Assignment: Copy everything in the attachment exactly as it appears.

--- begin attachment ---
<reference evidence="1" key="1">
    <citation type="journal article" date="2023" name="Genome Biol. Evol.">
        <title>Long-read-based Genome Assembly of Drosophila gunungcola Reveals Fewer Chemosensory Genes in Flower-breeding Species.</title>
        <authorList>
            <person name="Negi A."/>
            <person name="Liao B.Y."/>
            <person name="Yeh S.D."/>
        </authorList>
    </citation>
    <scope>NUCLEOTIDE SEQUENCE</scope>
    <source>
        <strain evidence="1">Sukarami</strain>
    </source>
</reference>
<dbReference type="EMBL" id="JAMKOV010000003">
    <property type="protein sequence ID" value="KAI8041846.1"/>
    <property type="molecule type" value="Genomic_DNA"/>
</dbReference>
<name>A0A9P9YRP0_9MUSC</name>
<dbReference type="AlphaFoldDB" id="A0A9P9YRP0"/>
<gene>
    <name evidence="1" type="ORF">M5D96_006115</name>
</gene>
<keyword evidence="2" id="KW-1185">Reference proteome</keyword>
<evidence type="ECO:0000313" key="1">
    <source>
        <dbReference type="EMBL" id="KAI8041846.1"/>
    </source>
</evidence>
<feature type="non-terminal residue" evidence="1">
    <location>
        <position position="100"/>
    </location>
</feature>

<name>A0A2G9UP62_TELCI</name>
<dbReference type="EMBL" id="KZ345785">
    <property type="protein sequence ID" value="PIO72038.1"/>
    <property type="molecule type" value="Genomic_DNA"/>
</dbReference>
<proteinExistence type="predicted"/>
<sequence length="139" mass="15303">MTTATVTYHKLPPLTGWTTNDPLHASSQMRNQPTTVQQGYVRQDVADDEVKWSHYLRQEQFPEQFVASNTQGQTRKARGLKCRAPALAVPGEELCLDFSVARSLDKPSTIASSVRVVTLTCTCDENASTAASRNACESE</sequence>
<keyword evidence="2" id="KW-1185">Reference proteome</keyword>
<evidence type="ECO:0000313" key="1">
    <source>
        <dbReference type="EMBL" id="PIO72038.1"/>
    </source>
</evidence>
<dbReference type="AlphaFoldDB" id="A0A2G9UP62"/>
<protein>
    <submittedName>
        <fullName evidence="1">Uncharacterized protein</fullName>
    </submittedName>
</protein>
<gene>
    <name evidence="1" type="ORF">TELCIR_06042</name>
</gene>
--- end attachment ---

<reference evidence="1" key="1">
    <citation type="journal article" date="2023" name="Genome Biol. Evol.">
        <title>Long-read-based Genome Assembly of Drosophila gunungcola Reveals Fewer Chemosensory Genes in Flower-breeding Species.</title>
        <authorList>
            <person name="Negi A."/>
            <person name="Liao B.Y."/>
            <person name="Yeh S.D."/>
        </authorList>
    </citation>
    <scope>NUCLEOTIDE SEQUENCE</scope>
    <source>
        <strain evidence="1">Sukarami</strain>
    </source>
</reference>
<dbReference type="EMBL" id="JAMKOV010000003">
    <property type="protein sequence ID" value="KAI8041846.1"/>
    <property type="molecule type" value="Genomic_DNA"/>
</dbReference>
<name>A0A9P9YRP0_9MUSC</name>
<dbReference type="AlphaFoldDB" id="A0A9P9YRP0"/>
<gene>
    <name evidence="1" type="ORF">M5D96_006115</name>
</gene>
<keyword evidence="2" id="KW-1185">Reference proteome</keyword>
<evidence type="ECO:0000313" key="1">
    <source>
        <dbReference type="EMBL" id="KAI8041846.1"/>
    </source>
</evidence>
<feature type="non-terminal residue" evidence="1">
    <location>
        <position position="100"/>
    </location>
</feature>

<name>A0A2G9UP62_TELCI</name>
<dbReference type="EMBL" id="KZ345785">
    <property type="protein sequence ID" value="PIO72038.1"/>
    <property type="molecule type" value="Genomic_DNA"/>
</dbReference>
<proteinExistence type="predicted"/>
<sequence length="139" mass="15303">MTTATVTYHKLPPLTGWTTNDPLHASSQMRNQPTTVQQGYVRQDVADDEVKWSHYLRQEQFPEQFVASNTQGQTRKARGLKCRAPALAVPGEELCLDFSVARSLDKPSTIASSVRVVTLTCTCDENASTAASRNACESE</sequence>
<keyword evidence="2" id="KW-1185">Reference proteome</keyword>
<evidence type="ECO:0000313" key="1">
    <source>
        <dbReference type="EMBL" id="PIO72038.1"/>
    </source>
</evidence>
<dbReference type="AlphaFoldDB" id="A0A2G9UP62"/>
<protein>
    <submittedName>
        <fullName evidence="1">Uncharacterized protein</fullName>
    </submittedName>
</protein>
<gene>
    <name evidence="1" type="ORF">TELCIR_06042</name>
</gene>